Shrink the PhD monster

MonsterPhDOne of the PhD students taking my online course refers to her PhD as having become an ‘uninvited monster’ that has gotten into her body and her feelings, and doesn’t ever seem to leave her alone, no matter what she is doing.

The problem with PhD monsters is that they don’t really go away by themselves once they have taken up shop. But there are some tried and trusted remedies to use when dealing with one. (If you don’t like the monster analogy, and don’t want to admit to owning one, this blog post could also read: how to increase your PhD productivity).

1. Work, and then relax. Repeat.

PhD monsters appear mostly when we spend a lot of time thinking we should be working when we’re not. To shrink the monster it helps to not just sit at your computer, but actually work on your PhD. It scares them. For best results work in intervals. Choose work sessions with a fixed length (20-90 minutes maximum), work!, and when the session is over consciously choose to relax. Then repeat. After a couple of work sessions you can, with authority, tell the monster to get lost for the rest of the day/evening. PhD monsters hate when you’re relaxing and having a good time, so make sure you do enough of it. (Translation: alternating between work and relaxation ensures sustainable productivity.)

2. Create structure in your day

PhD monsters thrive if you allow them to take over your day. Do not allow this. Take charge by creating a daily schedule in which working on your PhD for a set period of time is a priority. Preferably work on your thesis first thing in the morning, and get rid of distractions, whether email, internet or colleagues. Don’t think you can work on your PhD for more than so many hours a day (say 2-4 on a normal day, with 6 being the occasional absolute maximum). Don’t believe people who say they can. Dismiss the PhD monster once the work for the day is done. Don’t believe it when it tells you you should still be working. You don’t. It’s better to work shorter focused hours, than prolonged procrastinating ones. (Translation: prioritising the PhD and being realistic about your limitations allows for a steadily growing body of work, without the guilt created by unrealistic expectations.)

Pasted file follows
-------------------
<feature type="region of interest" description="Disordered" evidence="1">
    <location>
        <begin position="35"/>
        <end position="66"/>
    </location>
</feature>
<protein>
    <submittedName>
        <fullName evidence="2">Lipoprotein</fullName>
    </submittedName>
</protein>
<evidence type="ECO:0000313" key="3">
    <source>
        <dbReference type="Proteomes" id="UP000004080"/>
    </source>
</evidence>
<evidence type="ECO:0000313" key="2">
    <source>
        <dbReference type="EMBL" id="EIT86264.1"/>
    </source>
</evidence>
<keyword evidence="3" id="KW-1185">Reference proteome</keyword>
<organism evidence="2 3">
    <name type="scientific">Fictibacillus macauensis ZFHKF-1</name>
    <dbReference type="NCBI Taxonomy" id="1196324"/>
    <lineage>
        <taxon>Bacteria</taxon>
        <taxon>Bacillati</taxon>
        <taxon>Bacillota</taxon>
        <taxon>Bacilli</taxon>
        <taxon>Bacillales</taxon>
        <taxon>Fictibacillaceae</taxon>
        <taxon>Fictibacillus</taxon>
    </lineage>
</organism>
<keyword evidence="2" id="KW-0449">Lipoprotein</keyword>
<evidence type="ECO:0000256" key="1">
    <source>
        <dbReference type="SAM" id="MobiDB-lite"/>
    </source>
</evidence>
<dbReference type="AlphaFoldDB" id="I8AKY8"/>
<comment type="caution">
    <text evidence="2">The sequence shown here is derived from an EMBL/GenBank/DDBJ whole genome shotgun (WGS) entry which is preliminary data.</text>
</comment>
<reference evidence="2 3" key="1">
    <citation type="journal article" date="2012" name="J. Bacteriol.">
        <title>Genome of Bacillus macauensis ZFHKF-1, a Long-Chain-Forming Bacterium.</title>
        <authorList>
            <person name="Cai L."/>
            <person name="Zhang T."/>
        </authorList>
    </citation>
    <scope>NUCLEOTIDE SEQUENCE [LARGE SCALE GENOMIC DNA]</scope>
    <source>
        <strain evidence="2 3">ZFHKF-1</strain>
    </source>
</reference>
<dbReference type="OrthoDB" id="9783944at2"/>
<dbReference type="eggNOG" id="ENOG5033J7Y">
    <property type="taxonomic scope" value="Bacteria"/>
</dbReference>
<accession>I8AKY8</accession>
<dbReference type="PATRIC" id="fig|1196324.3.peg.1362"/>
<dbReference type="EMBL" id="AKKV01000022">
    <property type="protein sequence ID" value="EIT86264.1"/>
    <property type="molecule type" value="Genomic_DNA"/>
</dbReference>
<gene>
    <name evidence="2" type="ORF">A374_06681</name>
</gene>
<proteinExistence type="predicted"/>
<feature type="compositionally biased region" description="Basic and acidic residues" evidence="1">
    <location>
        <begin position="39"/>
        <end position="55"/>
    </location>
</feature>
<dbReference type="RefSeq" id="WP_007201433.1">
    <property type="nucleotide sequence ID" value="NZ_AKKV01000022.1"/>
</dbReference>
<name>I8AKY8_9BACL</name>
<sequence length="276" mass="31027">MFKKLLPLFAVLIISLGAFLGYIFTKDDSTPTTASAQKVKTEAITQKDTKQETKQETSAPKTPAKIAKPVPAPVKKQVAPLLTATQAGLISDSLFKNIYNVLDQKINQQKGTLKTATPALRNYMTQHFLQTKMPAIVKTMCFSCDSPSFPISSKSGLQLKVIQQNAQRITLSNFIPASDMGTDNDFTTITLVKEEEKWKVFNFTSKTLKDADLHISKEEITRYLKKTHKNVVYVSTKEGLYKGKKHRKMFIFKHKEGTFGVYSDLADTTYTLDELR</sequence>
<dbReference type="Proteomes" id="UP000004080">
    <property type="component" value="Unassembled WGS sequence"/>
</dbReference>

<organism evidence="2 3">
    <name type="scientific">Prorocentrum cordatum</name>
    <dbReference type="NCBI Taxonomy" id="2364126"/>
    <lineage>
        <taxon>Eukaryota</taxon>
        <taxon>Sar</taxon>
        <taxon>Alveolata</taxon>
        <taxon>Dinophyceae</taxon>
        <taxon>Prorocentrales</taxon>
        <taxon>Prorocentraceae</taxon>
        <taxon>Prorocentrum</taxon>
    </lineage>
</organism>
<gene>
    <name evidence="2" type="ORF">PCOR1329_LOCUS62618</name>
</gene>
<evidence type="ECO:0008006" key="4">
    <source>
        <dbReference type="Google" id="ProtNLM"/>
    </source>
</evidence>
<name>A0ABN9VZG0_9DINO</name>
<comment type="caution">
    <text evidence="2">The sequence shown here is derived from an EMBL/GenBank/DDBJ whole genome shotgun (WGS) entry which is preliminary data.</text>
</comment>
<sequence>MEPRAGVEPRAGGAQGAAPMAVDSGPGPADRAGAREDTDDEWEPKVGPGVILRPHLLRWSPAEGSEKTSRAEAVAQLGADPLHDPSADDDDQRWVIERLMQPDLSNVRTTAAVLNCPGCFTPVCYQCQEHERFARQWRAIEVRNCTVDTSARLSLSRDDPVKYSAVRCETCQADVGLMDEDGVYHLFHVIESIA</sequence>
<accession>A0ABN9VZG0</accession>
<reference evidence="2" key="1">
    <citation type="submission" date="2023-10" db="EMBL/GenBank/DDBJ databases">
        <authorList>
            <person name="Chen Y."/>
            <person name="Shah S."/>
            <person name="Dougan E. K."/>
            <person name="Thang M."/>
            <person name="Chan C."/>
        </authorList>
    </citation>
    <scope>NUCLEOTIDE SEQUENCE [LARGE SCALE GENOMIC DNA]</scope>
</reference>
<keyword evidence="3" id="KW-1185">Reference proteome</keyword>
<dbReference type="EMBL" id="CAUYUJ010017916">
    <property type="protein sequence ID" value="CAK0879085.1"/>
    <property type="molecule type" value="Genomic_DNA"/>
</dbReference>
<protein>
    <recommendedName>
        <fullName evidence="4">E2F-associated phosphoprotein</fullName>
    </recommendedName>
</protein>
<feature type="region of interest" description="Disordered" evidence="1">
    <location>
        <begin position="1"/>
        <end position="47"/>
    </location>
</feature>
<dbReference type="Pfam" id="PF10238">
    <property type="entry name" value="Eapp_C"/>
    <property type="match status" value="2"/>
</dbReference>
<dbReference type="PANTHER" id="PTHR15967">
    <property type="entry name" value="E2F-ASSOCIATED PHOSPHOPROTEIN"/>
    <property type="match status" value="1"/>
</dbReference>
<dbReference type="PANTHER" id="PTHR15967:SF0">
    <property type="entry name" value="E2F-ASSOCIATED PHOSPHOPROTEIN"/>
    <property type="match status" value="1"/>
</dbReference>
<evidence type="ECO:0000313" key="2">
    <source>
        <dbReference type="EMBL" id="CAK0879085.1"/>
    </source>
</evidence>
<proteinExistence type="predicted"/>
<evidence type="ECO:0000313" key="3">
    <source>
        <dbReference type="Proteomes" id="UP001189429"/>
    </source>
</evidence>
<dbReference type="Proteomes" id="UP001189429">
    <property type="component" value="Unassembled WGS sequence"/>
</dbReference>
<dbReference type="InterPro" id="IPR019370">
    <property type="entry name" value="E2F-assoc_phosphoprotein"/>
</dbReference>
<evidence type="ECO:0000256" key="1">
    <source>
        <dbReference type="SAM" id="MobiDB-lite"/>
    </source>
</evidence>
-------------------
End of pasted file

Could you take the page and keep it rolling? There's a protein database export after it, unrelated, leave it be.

3. Make writing a habit

PhD monsters are sneaky. Beat yours at its own game. You can slip past it by making writing a habit. Write every day, preferably starting and stopping at the same time. The less room there is for conscious decisionmaking concerning whether or not you are going to write, and for how long, the less room there is for the PhD monster to sneak in and start harassing you into procrastination. Once you’ve done your writing for the day, the more chance of it leaving you alone for a bit. (Translation: habits minimise choice, doubt and mental anguish, thereby increasing energy and focus available for the task at hand.)

4. Stay plugged in

PhD monsters like attention. They shrink when you don’t give it to them. Learn how to let your monster be there, without paying it too much respect. One way to do this is to learn to meditate. Another is to do things you enjoy doing. Stay plugged into your life. Your real life, in which you do actual things. Not the life created in your imagination, where your PhD monster can take over and the edge of the cliff feels very near. It’s called being present. PhD monsters tend to be allergic to being present, and similar spiritual stuff. They are also allergic to having beers with friends. (Translation: Having a life outside the PhD increases the odds and ease of its completion.)

If you need more help shrinking your PhD monster, the online course might be for you. It is a bit more serious, and a lot more in-depth than my writings here. Plus I will gladly help you with your personal PhD struggles. It’s what I enjoy doing most.